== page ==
Despite Fournettes’ incredible strength and speed, it is noteworthy that he averaged a mere 48 yards against Alabama’s defense the past 3 seasons. Alabama’s defense was, much like NFL defenses will be, focused extensively on Fournette. NFL defenses play together in a gap controlled scheme to take away running lanes and they will have enough pride to limit Fournette’ s opportunities to run them over.
Fournette is most effective when he bursts through a slim running lane and uses his momentum to blast into the 2nd level. He is not, however, as effective when he is forced to stop his feet and redirect behind the LOS to find an open running lane. His catching ability is underrated but he relies on play scheme to get him open in the passing game rather than creating separation himself.
The Jaguars’ understanding of Fournette’s strengths and weaknesses will help him be successful. A good reason why they rose to the 5th best draft is because they showed that they understand Fournette when they selected their 2nd round player.
Round 2 pick 2 (No. 34 overall) Cam Robinson, OT, Alabama
The 2017 offensive line class was weak in comparison to past drafts. However, my evaluation of Cam Robinson had me rank him as the top offensive lineman in this class and he would have competed for that title in past classes as well.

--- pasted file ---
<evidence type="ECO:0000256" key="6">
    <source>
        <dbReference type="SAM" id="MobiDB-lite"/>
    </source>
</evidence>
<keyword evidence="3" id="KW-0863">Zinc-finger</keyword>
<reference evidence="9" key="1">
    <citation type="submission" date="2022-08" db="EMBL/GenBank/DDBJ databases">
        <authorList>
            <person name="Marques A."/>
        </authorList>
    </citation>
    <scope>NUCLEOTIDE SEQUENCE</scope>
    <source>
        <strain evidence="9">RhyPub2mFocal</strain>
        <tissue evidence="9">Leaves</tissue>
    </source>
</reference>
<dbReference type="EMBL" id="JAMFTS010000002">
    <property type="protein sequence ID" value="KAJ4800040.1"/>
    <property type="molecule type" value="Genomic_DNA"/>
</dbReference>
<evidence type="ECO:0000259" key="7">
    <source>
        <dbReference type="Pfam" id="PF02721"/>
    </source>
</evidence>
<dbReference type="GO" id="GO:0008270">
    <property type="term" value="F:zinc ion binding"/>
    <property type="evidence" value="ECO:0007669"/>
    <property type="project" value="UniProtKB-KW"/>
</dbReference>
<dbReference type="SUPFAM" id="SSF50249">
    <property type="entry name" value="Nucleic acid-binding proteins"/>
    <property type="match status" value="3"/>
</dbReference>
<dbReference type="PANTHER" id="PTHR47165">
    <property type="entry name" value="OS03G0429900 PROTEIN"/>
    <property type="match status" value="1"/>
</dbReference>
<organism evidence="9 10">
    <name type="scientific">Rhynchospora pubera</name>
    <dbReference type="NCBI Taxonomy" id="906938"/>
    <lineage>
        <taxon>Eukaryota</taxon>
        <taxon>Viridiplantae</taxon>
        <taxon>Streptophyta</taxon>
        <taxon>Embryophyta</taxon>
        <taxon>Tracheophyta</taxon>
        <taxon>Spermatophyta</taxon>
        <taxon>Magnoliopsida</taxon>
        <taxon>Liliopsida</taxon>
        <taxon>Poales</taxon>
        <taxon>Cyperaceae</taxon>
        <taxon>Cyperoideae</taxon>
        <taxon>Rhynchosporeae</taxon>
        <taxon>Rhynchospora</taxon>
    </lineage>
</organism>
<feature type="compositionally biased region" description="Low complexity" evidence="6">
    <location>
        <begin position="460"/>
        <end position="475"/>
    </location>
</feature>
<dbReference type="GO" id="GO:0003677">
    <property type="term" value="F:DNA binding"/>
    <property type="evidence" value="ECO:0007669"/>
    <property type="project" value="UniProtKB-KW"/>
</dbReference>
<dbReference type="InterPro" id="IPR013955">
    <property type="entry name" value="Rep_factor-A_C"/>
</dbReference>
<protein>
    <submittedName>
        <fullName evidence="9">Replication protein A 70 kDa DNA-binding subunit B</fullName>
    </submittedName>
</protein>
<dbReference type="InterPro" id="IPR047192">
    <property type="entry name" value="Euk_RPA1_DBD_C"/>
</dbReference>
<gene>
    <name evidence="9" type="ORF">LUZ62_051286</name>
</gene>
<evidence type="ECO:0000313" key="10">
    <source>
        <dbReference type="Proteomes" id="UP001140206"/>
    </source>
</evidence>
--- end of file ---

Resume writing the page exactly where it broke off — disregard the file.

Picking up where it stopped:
I appreciated Robinson’s equal dominance in the run and pass game. In the run game, he struck hard at first contact and showed the leg drive and choppy steps necessary to move defenders out of the hole. In the passing game, he has the lower body power to withstand a bull rush and the hip fluidity to change direction with the rusher.
Robinson dropped to the 2nd round because last season he would lean too far forward after contact; sometimes even falling forward flat on his stomach. Also, he had too many mental errors which caused NFL personnel to question his ability to mentally process the game.
All in all, I trust the process of practicing against the best. Over his college career he has practiced against what was possibly the most dominant defensive line in college football history with Jonathan Allen, Tim Williams, Ryan Anderson and Dalvin Tomlinson. He was also one of the few that had shown the ability to handle Myles Garrett consistently for a full game.